Container Size

Be sure to select the right size of pots for growing tomatoes in containers – specific types of tomato plants require different pot sizes. In a large (minimum of five-gallon) container, you can successfully grow even a full-size indeterminate tomato plant. Determinate varieties that are bushy, but not very tall, will also fit this size of the pot. They are great for smaller spaces.
Dwarf (tree-type) tomato plants will be suitable for smaller, 2-3 gallon containers that fit comfortably on a small balcony or terrace. Even if you just have a small porch, you can still grow micro dwarfs, which can be grown in 1-2 gallon pots on your window sill. They are tiny but often bear dozens of delicious fruits that are perfect for snacking straight from the vine or used as a delicious base for colorful summer salads.
There are also basket-type varieties, which are ideal for growing in hanging pots and baskets. You can hang them on your porch, or in a small greenhouse if you have one, leaving the floor space for other larger potted plants.

Soil Composition

The second rule of growing tomatoes in containers is to use the right choice for the potting soil mixture. The most effective are light, fluffy, ready-to-use mixes, which can be purchased at any nursery. Such mixtures contain properly composed ingredients including a starter dose of fertilizer so that your plants grow beautiful and healthy. Because the soil in the pots is exposed to faster drying, it is good if such a mix contains an additive that allows it to retain moisture longer (e.g. perlite). Poor choices for container growing include heavy, slow-draining ingredients like topsoil, clay, and sand which would compact and hold excess water around the roots.

Watering Frequency

7 Secrets to Growing Tomatoes in Containers

As we mentioned above, the soil in pots (due to the rapid temperature rise) loses moisture much faster. Pay close attention to watering needs because inconsistent watering may cause the fruits to crack (overwatering), wilt (underwatering), or root rot (overwatering). Stressed plants will lose flowers and will not set fruits properly, will grow and yield poorly, and will also suffer from diseases more often. Regular watering helps to avoid nutrient uptake disturbances such as blossom end rot, which occurs when the tomato plants can not absorb calcium properly because of not enough moisture in the soil.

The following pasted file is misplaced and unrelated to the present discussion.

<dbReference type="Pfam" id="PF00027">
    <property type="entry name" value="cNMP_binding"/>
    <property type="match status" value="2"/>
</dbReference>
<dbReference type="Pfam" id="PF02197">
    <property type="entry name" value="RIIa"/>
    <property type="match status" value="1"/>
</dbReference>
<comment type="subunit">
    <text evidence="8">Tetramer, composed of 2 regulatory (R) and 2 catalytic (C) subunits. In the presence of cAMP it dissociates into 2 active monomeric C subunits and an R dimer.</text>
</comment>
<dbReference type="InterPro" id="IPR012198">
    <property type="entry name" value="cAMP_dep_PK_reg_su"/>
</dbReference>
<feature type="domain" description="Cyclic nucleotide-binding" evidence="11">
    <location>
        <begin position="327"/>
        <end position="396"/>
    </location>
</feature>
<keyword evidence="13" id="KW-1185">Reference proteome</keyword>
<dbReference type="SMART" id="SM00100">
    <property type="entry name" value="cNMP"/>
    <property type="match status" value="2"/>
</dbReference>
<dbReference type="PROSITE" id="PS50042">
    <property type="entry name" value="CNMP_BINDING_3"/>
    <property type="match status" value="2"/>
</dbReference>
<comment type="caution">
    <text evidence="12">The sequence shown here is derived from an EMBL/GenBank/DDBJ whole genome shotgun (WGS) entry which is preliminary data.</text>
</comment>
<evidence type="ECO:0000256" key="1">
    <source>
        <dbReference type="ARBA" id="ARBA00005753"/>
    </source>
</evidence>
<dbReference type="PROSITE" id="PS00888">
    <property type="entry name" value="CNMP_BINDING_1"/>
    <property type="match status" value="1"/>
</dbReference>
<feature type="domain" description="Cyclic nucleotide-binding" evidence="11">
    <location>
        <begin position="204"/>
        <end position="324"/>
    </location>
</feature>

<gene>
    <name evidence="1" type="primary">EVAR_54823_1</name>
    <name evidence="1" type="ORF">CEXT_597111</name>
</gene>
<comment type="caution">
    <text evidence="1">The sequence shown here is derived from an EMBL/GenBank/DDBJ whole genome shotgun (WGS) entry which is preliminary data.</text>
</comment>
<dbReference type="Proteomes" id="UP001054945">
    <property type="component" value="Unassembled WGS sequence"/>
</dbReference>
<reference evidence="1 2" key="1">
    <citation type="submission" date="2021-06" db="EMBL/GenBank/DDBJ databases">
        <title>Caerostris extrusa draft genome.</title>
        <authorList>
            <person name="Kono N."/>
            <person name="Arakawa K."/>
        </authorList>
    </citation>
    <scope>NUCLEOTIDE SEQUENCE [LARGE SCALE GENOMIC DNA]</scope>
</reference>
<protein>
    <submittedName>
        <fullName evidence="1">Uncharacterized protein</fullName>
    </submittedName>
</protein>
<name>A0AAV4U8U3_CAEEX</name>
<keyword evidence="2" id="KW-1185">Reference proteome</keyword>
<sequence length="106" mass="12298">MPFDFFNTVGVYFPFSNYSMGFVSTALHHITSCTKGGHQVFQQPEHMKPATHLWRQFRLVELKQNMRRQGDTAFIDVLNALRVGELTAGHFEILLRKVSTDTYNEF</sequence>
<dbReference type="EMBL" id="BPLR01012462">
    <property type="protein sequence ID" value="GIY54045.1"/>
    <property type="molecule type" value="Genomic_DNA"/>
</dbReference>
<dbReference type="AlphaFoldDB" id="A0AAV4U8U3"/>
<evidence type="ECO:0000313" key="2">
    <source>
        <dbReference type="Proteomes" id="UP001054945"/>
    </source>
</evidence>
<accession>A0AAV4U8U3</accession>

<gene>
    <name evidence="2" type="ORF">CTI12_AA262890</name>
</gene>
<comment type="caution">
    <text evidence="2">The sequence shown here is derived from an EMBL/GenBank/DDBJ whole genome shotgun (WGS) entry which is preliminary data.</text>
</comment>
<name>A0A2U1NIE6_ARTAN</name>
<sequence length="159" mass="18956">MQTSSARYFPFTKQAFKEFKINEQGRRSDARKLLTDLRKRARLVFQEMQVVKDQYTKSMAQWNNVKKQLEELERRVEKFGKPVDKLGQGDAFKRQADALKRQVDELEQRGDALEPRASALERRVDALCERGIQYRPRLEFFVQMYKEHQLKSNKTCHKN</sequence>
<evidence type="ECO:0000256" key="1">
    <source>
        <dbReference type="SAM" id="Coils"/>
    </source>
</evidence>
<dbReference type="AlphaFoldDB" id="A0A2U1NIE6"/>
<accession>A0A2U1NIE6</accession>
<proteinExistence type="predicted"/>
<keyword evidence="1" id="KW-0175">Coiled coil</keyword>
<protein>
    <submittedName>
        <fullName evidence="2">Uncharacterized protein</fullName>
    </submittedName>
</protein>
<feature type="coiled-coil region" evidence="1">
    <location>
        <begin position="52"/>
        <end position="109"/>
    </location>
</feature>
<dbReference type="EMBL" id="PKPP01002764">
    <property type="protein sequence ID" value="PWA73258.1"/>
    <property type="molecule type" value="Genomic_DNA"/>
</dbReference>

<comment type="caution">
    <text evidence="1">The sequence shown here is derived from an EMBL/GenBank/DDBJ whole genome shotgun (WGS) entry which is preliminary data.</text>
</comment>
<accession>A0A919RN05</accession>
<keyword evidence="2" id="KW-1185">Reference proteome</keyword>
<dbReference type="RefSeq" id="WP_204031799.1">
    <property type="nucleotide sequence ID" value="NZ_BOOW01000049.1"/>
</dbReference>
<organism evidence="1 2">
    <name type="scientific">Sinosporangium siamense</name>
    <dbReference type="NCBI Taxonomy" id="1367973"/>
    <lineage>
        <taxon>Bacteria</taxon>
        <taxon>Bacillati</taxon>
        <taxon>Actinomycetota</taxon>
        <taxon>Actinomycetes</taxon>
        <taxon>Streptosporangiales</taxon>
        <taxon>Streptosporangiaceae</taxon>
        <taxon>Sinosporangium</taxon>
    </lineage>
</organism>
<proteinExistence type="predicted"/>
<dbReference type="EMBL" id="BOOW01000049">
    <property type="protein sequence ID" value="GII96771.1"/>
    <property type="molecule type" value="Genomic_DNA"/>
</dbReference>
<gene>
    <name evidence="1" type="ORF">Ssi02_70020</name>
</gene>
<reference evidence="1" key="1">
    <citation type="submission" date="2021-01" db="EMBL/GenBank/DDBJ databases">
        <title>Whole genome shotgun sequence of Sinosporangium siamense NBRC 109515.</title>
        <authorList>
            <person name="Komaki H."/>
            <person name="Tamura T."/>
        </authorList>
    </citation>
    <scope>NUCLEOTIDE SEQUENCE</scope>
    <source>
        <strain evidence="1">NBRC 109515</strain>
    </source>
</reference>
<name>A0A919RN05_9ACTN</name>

7 Secrets to Growing Tomatoes in Containers

The most important reason to cover the top of the soil in containers with a layer of mulch is to prevent rapid soil dehydration. Mulched soil not only dries out less quickly but also absorbs water more easily during watering, just as a moist sponge absorbs better than a dehydrated sponge. Wood chips, straw, or fine bark prevent the soil from splashing onto the leaves during
watering and the transfer of soil-borne pathogens to your plants. Mulching will also keep the soil cooler during extremely hot periods. This is even more important when the container growing because the soil heats up much faster.
Lastly, mulching aids in the prevention of weeds. A thin layer of mulch makes it
difficult for weed seeds to germinate, and those that manage to germinate are easier to remove.


7 Secrets to Growing Tomatoes in Containers

Choose the appropriate support for both the size of the containers and the plants you are planning to grow. Large, indeterminate plants grown in big containers and shorter, bushy indeterminate plants require strong support such as tomato cages. This type of support would work better in containers than staking because of their stability. Smaller plants produce smaller amounts of fruits and grow well-staked. Some of the smallest micro dwarf-type plants require no support at all. It is important to implement your chosen support method right after planting to avoid disturbing the roots when they are larger.


Proper fertilization is one of the most important factors in successfully growing tomatoes in containers. Due to more frequent watering, the nutrients are leached from the potting soil much faster. The roots, limited by the size of the containers, cannot search for nutrients deeper in the ground making it important to provide nutrients regularly.
The most effective way to fertilize tomatoes grown in pots is to use granular multi-component fertilizers formulated specifically for tomatoes and adapted to each plant development phase. Young plants have different demands for individual minerals, macro, and micronutrients that they do during rapid growth, flowering, and fruiting stages. Granular fertilizers slowly dissolve during watering and constantly provide
nutrients to the roots. It’s easy to over-fertilize plants growing in pots for two reasons: the ease of adding too much fertilizer to a small pot and faster-drying soil in the pot, which both increase the concentration of fertilizer in the soil. Fertigation. another effective way to supply nutrients to tomatoes grown in pots requires a little more attention. It involves small doses of fertilizer dissolved in water at each watering. You can also foliar feed tomato plants by spraying the leaves and stems with a water-soluble fertilizer. This is a great way to get extra nutrients quickly. (Read more about fertilizing vegetables here.)

Direct Sunlight

Tomatoes love the sun. They need at least 6 to 8 hours of full sunlight a day to grow fast enough and have enough energy to produce a good yield. One advantage of growing in containers is their mobility – if needed, you can move the container to a sunnier place. Growing on sufficiently sunny terraces, balconies, or porches allows you to enjoy the harvest of delicious fruit throughout the season.




By Dorota Basiura
World Tomato Society Website Content Director

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